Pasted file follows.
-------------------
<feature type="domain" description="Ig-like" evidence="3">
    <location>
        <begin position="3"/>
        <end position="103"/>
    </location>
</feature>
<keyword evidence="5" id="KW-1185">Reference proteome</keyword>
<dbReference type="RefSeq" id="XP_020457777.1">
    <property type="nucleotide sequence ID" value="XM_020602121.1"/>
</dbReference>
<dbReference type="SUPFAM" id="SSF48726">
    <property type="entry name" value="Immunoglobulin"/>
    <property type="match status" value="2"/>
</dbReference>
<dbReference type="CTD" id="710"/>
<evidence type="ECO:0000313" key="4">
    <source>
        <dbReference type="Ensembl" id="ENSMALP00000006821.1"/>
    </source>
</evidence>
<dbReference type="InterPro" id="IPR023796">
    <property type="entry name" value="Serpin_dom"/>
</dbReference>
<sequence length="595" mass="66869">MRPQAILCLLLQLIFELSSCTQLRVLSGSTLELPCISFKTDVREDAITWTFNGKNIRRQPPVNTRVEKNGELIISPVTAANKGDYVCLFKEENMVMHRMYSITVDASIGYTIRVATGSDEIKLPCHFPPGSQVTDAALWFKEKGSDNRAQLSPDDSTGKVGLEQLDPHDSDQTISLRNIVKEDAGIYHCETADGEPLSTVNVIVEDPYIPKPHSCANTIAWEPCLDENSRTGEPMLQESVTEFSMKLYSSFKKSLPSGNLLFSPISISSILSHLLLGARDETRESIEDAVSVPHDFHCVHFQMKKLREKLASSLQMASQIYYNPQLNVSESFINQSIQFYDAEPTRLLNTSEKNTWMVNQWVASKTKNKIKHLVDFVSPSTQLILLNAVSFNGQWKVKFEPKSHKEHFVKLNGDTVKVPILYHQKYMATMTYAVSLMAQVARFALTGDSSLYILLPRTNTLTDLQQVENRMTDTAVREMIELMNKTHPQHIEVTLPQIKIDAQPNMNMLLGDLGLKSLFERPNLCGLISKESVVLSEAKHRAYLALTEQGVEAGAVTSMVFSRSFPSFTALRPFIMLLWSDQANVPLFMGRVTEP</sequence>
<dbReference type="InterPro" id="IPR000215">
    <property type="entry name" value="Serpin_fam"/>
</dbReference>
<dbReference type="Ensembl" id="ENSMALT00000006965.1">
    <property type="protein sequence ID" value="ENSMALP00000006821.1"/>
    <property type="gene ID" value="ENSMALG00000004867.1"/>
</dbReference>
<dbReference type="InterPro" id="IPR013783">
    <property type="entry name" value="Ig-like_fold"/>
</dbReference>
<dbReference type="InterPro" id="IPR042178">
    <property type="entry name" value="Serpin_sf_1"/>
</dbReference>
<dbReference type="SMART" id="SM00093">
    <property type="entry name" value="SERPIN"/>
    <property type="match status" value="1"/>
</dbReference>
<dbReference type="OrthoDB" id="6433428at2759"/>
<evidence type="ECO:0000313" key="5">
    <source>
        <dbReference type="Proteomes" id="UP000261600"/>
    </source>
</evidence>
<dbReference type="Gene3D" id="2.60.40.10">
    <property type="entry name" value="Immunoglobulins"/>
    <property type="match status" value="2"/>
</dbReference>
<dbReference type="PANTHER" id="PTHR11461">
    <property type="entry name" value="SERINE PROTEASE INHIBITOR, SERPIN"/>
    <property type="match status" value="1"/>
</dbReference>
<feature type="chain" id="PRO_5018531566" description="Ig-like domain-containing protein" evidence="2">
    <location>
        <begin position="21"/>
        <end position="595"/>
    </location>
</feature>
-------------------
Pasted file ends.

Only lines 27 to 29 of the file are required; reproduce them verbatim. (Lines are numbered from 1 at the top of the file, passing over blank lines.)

</dbReference>
<dbReference type="Ensembl" id="ENSMALT00000006965.1">
    <property type="protein sequence ID" value="ENSMALP00000006821.1"/>